In English, many things are named after a particular country – but have you ever wondered what those things are called in those countries?
1trago masculinoto take / have a swig of sth — tomarse un trago de algo
- in one swig — de un trago
- She regretted not taking a swig of orange juice with the banana, not remembering to drink that half glass of instant tea.
- In other words, when the men get tired of the women spending long hours agonising over jewellery, they can just step next door for a swig.
- Marie pulled the cigarette out of her mouth and took a swig of her drink, until only half of it remained.
- I lay on the rooftop eating a sandwich hungrily and washing it down with a swig of whiskey.
- I pulled a beer out of the brown bag I was carrying and took a few swigs to settle my nerves.
- ‘Humans are mindless,’ Mya grunted, drinking half of the bottle in three swigs.
- I laughed, watching them take a bite of their muffins and then drinking a swig of pop at almost the same time.
- At 250 calories a swig, it was the perfect drink for ski troopers in off the mountains.
- She swallowed them with a swig of water, and asked if she could go to bed.
- I pulled the bottle out from under the cushion and took a swig of the liquor in it.
- His partner took a long swig, either ignoring his friend or too drunk to care.
- The sweetness gets too much after more than a couple of swigs, and after a while it starts to produce a build-up of gas which eventually squirts right up your nose.
- When Liz came back with a tray the old lady seized her cup and took a long swig of hot tea.
- Leaning against the side of the wall, he took a swig of his drink.
- From the pocket of his khaki jacket, he picked a small liquor bottle and took a swig.
- Soon the guard took his water canteen out of his belt, took a swig, and dropped to the floor, never to wake again.
- They remain silent until their drinks arrive and they take a couple bracing swigs.
- Taking a big swig from her emergency bottle of glucose drink, she kicked the door down, and entered the studio.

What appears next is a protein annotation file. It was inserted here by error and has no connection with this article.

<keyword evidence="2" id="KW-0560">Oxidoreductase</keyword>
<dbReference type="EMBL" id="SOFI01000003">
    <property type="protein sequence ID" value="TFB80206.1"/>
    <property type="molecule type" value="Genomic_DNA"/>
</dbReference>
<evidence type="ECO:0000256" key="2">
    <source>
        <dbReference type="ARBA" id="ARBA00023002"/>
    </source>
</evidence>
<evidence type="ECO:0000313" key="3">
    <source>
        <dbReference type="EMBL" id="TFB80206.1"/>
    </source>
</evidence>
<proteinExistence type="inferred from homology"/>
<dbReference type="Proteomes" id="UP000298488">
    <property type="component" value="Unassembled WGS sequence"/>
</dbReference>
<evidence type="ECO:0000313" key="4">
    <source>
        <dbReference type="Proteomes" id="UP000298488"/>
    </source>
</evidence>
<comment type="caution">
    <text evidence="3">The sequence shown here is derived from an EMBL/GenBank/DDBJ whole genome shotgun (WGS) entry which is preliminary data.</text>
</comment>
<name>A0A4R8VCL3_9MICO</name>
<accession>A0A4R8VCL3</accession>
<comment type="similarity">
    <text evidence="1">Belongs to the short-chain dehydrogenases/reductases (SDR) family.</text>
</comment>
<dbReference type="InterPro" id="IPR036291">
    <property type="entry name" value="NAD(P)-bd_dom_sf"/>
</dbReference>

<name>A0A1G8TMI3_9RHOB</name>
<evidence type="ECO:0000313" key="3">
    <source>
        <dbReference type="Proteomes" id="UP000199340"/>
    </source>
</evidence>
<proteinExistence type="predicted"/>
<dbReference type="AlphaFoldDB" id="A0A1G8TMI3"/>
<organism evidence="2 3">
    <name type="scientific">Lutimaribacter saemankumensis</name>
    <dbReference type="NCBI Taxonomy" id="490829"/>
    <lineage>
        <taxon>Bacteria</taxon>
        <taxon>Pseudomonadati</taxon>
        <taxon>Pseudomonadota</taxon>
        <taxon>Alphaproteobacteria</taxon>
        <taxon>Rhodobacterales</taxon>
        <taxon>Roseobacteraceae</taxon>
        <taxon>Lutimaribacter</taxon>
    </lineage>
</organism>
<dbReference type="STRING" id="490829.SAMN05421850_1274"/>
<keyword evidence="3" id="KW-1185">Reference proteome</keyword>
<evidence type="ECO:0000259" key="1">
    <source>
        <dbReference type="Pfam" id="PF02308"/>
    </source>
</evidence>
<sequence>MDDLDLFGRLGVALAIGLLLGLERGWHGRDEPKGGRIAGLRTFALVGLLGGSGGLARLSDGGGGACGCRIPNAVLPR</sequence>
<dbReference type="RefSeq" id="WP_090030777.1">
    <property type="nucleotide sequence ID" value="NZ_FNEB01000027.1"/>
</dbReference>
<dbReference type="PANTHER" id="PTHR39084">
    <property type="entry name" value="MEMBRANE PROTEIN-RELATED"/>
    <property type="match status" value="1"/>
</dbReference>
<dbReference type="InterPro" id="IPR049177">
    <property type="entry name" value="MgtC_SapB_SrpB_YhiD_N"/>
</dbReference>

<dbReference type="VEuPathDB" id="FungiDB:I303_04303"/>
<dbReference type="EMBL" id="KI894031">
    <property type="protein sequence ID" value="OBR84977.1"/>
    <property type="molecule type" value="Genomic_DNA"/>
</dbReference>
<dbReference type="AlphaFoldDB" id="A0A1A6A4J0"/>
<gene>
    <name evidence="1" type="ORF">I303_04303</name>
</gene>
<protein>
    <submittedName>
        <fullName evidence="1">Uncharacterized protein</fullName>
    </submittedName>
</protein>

- Wesley coughed and swallowed a long swig of his ale while Pearl tried to explain her complicated situation.
- He wipes the drool, takes a swig of beer and takes a quick run through the Internet to keep from falling asleep.
1tomarbebershe was swigging brandy from the bottle — tomaba / bebía brandy de la botella
- We swigged cheap champagne from a shared bottle and fought running snowball battles with the neighbourhood kids.
- She had to be in control, even if it meant artificially reining in her wild emotions by swigging a few drinks.
- I travelled in reading a report for the first of two meetings today, swigging copious amounts of fizzy mineral water and nursing a large hangover.
- I swear she swigged the stuff from a flask in her purse.
- We sit swigging the wine with which we are liberally provided, then we disperse.
- Dressed in regulation New York black, the opening crowd is much too busy swigging its wine and talking to its friends to listen or watch.
- My brother Bruce and I were standing on the rear patio of my father's house, swigging beers as my dad was readying steaks for the grill.
- We all went to swim before lunch, rather necessary after swigging Martinis.
- The last we saw of him he was pictured swigging beer on a yacht in Marbella.
- When the friend arrives, he is handed the second Coke and starts swigging it with no clue where it had been.
- In this diary, the heroine is more likely to spend her days loading cartloads of hay and selling cattle rather than counting calories and swigging Chardonnay.
- He laughed, before swigging the contents down.
- It's always best to drink bubbly from a glass rather than swigging it directly from the bottle.
- At the end of a hard day, a rescue worker picked up a near-empty gin bottle and swigged the remainder.
- Sylvia, who'd bought a bottle of wine, carried the dog under one arm while she swigged vino with her other.
- He rolled his eyes as he swallowed and swigged the dregs of his espresso.
- A chemist who swigged vodka at work was let off with a reprimand after she cleaned up her act.
- Band members had to photograph one another swigging the bright orange drink.
- Normally, she didn't drink rum straight, but popping the top, she swigged half the contents of the bottle in one go.
- Teenagers sit swigging beer at roadblocks, ready to kill anyone who doesn't have the right papers.
English has borrowed many of the following foreign expressions of parting, so you’ve probably encountered some of these ways to say goodbye in other languages.
Many words formed by the addition of the suffix –ster are now obsolete - which ones are due a resurgence?
As their breed names often attest, dogs are a truly international bunch. Let’s take a look at 12 different dog breed names and their backstories.